Why we should not cheer over Strauss-Khan’s arrest

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The news that the chairperson of the IMF,  Dominique Strauss-Kahn (also known as DSK) was arrested and will now be detained in the notorious Rikers Island jail in New York after being accused for sexual assault against a hotel maid, has made many people cheer, especially the Greeks who see in the face of Strauss-Kahn the personification of the evil that is ostensibly responsible for all their miseries.

For all the gossip around the issue go read elsewhere as I am not going to follow such an approach on the issue. I am writing this to underline some things that people tend to forget or ignore.

PARIS, FRANCE - MAY 16:  Newspapers with cover...Image by Getty


The cheers and the jubilation are completely irrational as they lack the essential distinction between  the person called Dominique Strauss-Kahn and the policies of the IMF. Those are two different things and this applies to all sorts of roles in all sorts of organizations. The idiosyncrasy of DSK isn’t what formulates the policies of the IMF, as those have remained unaltered regardless of the institution’s head.

The IMF is established upon monetarist ideals that permeate the entire institution and its policies. A change in the leading figure will have a negligible impact on the way it behaves. To make this tangible to my fellow Greeks and to all those who naively assume that things will change, even if the chairperson was Greek, he/she would still carry out the same agenda as Strauss-Kahn did.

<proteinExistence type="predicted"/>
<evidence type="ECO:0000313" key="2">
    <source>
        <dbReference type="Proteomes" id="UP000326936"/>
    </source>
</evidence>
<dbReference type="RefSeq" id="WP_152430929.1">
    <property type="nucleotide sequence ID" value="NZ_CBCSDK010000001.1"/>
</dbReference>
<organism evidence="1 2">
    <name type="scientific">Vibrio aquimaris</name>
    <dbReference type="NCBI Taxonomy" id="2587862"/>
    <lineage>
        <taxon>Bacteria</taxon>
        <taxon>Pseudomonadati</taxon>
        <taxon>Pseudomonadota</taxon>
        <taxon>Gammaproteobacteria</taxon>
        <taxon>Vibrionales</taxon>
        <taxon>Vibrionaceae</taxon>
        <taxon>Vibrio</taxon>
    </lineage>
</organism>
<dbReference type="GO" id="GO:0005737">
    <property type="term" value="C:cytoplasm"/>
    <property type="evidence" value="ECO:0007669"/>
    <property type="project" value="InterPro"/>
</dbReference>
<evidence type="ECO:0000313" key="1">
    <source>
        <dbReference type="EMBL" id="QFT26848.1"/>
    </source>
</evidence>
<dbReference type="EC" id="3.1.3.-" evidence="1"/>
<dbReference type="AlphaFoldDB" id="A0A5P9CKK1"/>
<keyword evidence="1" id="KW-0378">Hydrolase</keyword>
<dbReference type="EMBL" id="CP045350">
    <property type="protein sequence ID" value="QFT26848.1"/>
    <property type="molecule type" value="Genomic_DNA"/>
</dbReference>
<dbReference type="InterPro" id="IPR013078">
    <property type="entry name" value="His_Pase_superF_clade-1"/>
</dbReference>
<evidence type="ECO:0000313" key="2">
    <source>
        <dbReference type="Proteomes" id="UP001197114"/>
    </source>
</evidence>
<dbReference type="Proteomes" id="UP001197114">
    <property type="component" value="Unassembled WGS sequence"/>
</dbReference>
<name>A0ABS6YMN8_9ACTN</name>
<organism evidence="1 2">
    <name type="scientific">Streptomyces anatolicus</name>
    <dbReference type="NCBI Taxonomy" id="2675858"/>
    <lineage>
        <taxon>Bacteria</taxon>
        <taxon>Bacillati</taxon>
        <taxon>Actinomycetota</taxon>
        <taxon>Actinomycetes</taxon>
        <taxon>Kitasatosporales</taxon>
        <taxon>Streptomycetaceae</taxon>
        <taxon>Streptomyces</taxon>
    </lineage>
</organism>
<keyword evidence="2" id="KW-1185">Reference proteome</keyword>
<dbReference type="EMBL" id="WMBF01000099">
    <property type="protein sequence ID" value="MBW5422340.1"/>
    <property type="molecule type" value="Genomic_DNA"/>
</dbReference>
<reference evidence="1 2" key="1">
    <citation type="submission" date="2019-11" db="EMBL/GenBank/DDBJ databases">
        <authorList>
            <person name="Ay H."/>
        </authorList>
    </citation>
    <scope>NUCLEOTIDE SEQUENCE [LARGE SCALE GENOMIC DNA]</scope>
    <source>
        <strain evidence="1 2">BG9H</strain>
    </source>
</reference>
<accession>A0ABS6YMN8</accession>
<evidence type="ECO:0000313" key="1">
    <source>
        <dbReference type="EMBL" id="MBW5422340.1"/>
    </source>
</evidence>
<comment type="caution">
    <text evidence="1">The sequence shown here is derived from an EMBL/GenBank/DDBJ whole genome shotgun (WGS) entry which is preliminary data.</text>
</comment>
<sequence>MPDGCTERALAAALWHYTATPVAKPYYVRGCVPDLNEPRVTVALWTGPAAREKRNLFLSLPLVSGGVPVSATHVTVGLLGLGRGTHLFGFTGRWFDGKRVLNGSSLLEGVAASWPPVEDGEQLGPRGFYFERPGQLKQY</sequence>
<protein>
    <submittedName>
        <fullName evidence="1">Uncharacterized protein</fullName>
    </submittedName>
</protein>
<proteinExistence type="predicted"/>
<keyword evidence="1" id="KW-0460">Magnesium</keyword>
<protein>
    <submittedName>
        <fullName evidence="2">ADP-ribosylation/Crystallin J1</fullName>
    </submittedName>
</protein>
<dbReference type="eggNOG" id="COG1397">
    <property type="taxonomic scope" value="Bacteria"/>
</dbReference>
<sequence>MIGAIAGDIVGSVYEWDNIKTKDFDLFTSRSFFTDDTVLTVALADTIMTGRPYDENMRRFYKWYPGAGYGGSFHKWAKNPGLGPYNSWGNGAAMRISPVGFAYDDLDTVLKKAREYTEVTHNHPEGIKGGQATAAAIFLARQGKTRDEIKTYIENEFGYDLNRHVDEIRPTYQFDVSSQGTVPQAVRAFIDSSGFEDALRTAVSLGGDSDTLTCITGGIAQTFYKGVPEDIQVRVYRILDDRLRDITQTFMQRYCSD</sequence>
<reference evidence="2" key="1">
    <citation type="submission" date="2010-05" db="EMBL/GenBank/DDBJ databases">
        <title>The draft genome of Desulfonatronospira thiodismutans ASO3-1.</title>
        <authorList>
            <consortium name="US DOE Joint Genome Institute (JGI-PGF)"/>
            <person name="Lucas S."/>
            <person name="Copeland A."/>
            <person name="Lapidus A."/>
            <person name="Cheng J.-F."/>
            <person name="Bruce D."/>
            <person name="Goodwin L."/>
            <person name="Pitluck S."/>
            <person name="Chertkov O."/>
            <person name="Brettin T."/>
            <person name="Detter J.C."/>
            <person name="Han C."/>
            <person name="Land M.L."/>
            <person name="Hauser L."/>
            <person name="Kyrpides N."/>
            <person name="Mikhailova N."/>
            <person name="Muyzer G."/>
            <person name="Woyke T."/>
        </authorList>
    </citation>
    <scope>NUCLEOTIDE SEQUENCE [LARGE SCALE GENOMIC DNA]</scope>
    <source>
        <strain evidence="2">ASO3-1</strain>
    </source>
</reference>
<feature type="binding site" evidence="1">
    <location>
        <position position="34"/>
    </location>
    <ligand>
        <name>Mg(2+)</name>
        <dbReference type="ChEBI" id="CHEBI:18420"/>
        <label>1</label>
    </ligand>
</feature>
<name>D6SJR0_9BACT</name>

Another issue that many tend to forget is that the crises in the various parts of the world where the IMF has intervened were not caused by the IMF itself. The Greek crisis makes this crystal-clear. Greece was brought into today’s situation due to decades of corruption, due to maladministration, to unproductive investments and certainly thanks to the tolerance (and the stupidity) the Greek people showed in trusting politicians despite the fact that they were aware of the dirty games that were being played.

I myself have opposed the the policies of the troika vis a vis the Greek crisis and I have also criticized the European safety mechanism but I have done so after judging their effectiveness and their consequences. I still maintain my opposition to them but this does not mean that I believe that Greece was the victim of some sort of conspiracy.

This would mean that I simply do not want to accept the truth, which says that Greece gets what it deserves as it is the sole responsible for its current situation. The sooner the Greek people realize that the better the transition out of the crisis will be. The sooner they understand that they brought their misfortune on themselves the wiser they will be in reconstructing their state and in leading all those who are responsible to punishment. Otherwise if they want to cling to their narrow-minded, self-myopic belief that everybody around them is their enemy then there is no salvation for them.

The time for cheers will not come when people like Strauss-Kahn get punished for whatever reason, but when you get rid of the political gangsters that rule Greece for all these decades, when you change your own behavior and when you demand a new meritocratic society that will rise from the ashes of the crippled state that you now have.

A people, a nation that wants to survive must first know how to correct its own weaknesses.

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